Pleas for Pastors, Part Deux

Go west young man. It’s a popular phrase, a catchy song and has meant much, much more to our society at large. It’s also biblical, in a way, I am convinced. In Romans 15:20 Paul said, It has always been my ambition to preach the gospel where Christ was not known, so that I would not be building on someone else’s foundation. Rather, as it is written: “Those who were not told about him will see, and those who have not heard will understand.” He is partially quoting Isaiah 52:14-15 which states, “Just as there were many who were appalled at him his appearance was so disfigured beyond that of any man and his form marred beyond human likeness so will he sprinkle many nations, and kings will shut their mouths because of him. For what they were not told, they will see, and what they have not heard, they will understand.”

These passages evoke a passion for reaching the lost world with the message of Jesus Christ. They communicate a pioneering spirit seen in the likes of Adoniram Judson, William Carey, David Brainerd, Lottie Moon, and others. The Isaiah passage shares with us that Christ died specifically for those who have not heard.

Now, I understand that both of these passages are not necessarily to be interpreted as prescriptive for pastors – that pastors must move to the most unreached areas or be considered disobedient. I also understand, however, that statistics seem to bear out an unfortunate over-fascination with ministry in close proximity to home. The USA is recognized as having the 3rd largest population of lost people in the world. Research has also proven that, by far, the largest portion of our lost country reside in the Western (northeastern) United States. Yet, in light of that, the vast majority of our seminary graduates will serve in the Bible belt. They will continue to preach to those who have already heard. Not that they shouldn’t have the opportunity to continue to hear, but it is unfortunate that we do not have more pastors who share Paul’s passion to take the gospel to those who have not heard.

We seem to be committed to ministry that costs, but not that costs too much. We make grandiose claims of commitment to pushing back lostness and yet most of us aren’t living where lostness reigns supreme. In my conversations with friends I often ask why they don’t consider moving to less reached areas to minister and I hear things like, “my wife won’t agree to it,” or “I don’t think I would fit in that area.” I also hear, “God hasn’t called me there,” which is a frustrating phrase that I tried to explain in my initial Pleas for Pastors post. It’s sad and yet in my estimation these claims, in general, don’t hold water.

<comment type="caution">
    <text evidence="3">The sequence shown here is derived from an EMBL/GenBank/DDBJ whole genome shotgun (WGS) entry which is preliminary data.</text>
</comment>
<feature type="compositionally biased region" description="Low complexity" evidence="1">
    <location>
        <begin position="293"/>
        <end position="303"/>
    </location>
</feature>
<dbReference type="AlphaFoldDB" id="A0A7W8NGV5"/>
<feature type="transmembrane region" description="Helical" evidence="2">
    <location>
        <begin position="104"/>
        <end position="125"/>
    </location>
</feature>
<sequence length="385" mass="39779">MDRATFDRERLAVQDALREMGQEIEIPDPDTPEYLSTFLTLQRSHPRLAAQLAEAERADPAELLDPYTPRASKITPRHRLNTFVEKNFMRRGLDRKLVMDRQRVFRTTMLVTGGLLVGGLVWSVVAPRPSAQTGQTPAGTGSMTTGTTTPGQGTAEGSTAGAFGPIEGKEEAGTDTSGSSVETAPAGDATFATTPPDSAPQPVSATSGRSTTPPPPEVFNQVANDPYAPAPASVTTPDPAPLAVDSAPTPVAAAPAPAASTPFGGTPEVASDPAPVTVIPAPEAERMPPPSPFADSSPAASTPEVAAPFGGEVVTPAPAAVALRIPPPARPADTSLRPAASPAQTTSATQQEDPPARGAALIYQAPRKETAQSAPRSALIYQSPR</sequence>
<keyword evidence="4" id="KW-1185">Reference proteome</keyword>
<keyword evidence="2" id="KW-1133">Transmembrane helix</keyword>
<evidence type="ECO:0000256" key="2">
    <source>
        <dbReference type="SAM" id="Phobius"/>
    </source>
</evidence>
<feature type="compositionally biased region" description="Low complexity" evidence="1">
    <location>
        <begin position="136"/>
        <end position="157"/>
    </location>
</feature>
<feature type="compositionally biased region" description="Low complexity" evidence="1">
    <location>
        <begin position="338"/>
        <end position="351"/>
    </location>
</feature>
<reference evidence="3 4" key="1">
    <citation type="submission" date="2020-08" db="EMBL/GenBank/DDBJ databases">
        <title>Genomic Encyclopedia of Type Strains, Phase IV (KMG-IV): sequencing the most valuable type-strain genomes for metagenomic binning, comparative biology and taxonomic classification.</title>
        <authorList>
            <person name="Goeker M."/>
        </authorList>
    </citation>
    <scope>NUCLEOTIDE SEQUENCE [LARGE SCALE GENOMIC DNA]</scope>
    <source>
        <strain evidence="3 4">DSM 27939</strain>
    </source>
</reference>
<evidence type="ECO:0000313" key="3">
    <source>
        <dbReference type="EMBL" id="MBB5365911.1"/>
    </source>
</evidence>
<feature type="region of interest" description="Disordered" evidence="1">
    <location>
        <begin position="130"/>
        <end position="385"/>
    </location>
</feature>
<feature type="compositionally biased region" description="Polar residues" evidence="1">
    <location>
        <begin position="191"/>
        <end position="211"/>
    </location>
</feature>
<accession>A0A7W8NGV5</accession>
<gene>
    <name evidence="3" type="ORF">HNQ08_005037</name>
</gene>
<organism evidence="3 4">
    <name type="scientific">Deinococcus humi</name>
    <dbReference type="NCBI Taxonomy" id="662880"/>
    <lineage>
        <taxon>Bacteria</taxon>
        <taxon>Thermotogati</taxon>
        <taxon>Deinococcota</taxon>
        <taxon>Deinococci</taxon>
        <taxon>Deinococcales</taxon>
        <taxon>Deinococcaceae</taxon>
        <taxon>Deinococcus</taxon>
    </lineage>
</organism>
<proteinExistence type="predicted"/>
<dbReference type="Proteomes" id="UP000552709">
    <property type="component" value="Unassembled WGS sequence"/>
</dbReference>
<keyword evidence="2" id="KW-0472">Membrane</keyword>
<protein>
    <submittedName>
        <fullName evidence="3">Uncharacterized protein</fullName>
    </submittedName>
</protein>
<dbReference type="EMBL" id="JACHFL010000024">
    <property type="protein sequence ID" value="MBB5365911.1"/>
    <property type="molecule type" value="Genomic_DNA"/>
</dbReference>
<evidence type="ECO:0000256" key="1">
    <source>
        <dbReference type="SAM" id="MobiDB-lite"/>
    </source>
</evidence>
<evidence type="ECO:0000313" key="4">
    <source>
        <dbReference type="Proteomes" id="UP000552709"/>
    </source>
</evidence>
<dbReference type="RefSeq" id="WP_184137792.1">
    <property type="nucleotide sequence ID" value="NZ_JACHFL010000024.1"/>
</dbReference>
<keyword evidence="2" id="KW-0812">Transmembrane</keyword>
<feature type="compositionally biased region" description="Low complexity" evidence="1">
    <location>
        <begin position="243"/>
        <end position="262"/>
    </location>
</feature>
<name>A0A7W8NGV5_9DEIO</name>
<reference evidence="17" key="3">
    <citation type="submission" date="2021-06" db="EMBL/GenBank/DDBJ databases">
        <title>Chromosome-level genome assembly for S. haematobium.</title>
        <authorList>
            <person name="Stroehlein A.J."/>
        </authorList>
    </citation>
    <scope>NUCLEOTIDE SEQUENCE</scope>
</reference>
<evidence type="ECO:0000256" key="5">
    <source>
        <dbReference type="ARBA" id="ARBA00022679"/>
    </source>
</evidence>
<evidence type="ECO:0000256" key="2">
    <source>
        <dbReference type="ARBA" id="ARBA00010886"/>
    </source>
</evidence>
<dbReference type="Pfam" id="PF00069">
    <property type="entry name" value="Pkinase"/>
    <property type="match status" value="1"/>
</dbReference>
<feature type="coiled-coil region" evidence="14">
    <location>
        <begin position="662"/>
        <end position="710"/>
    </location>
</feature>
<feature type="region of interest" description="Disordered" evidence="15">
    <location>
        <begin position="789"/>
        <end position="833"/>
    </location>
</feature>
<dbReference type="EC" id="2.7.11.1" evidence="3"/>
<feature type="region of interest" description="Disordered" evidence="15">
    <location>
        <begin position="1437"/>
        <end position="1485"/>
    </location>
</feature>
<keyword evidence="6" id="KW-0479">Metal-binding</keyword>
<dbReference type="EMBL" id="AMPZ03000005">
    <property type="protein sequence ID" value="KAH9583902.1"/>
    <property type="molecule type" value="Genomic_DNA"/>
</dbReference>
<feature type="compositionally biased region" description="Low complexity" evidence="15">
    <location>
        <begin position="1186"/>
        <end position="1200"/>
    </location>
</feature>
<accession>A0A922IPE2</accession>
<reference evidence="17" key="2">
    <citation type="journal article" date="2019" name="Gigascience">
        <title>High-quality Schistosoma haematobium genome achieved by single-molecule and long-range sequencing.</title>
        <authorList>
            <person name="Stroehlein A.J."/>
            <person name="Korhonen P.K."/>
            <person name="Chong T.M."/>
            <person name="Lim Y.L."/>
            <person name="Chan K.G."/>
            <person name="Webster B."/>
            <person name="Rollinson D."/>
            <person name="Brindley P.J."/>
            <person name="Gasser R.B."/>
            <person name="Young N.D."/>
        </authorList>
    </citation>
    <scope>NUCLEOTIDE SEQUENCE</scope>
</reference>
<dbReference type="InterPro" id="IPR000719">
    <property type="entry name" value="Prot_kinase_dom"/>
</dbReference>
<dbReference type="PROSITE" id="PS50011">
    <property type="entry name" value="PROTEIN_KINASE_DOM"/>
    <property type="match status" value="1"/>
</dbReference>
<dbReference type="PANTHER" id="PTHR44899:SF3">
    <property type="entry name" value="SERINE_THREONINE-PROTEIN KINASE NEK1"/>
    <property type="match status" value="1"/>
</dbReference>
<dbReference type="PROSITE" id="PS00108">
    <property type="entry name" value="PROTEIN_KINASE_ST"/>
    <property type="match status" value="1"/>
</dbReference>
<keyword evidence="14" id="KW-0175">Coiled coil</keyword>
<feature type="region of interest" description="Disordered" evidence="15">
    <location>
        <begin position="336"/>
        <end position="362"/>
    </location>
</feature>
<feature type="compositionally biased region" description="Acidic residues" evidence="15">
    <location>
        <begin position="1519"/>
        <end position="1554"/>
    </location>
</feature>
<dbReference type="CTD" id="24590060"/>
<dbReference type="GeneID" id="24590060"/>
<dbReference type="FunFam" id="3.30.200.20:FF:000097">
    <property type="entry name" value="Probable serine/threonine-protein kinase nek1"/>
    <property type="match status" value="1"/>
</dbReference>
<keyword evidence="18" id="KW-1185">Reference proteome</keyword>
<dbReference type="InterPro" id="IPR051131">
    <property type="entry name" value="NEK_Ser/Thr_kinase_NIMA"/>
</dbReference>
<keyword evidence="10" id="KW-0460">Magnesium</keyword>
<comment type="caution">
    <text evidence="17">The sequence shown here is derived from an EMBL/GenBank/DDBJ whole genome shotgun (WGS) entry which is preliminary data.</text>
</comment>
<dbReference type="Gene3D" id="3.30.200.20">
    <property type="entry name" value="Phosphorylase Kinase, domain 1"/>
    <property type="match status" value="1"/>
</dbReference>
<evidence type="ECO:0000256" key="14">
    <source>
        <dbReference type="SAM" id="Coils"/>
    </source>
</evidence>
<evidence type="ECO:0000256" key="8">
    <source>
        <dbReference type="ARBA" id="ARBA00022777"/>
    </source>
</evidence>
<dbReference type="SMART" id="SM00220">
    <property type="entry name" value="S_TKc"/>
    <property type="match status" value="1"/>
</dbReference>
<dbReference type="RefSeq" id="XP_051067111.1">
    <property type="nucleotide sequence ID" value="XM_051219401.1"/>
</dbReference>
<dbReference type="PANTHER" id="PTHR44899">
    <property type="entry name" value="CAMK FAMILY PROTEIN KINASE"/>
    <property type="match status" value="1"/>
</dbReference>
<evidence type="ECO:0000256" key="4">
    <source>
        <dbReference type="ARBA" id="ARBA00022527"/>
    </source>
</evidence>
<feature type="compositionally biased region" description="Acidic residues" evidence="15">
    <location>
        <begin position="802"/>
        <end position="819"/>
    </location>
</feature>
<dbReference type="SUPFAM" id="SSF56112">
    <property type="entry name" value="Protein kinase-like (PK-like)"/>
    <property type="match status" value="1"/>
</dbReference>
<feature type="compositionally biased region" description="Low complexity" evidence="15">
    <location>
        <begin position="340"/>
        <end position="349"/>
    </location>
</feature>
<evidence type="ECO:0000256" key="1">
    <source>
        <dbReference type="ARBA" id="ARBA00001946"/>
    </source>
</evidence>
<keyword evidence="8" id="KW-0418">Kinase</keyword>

Consider these statistics:

In America there are approximately 235 million people with no relationship with Jesus Christ. (

There is only one state, in the Western United States with a significant evangelical population, and that would be Oklahoma. (See this map for details, courtesy of Wikipedia)


The North American Mission Board has just over 5,300 missionaries in cooperation with them. While that may sound nice, consider that it is only approximately ¼ of 1% of the total population of Southern Baptists. When you combine that number with the total population of SBC international missionaries, we are still sending less than 1% of our total SBC population to reach unreached peoples. (

I could share much more but for the sake of your time I’ll stop there. As I’ve said before, these pleas are not intended to be academic treatises (as they are obviously not) but rather simply pleas from my heart to yours. Go west young man, or north, or south. Simply, go, wherever lostness is. Forget the lure of home cooking and family and remember the call of God to go. Do not be swayed by the comfort of the expected and take a chance to strike out to where it may not be comfortable, but where you are desperately needed. Most of all remember two things.

First, according to Isaiah 52 Christ endured the cross for those who have not heard. Are you partnering with Him to complete that mission? Or are you wasting his sacrifice for the sake of your convenience?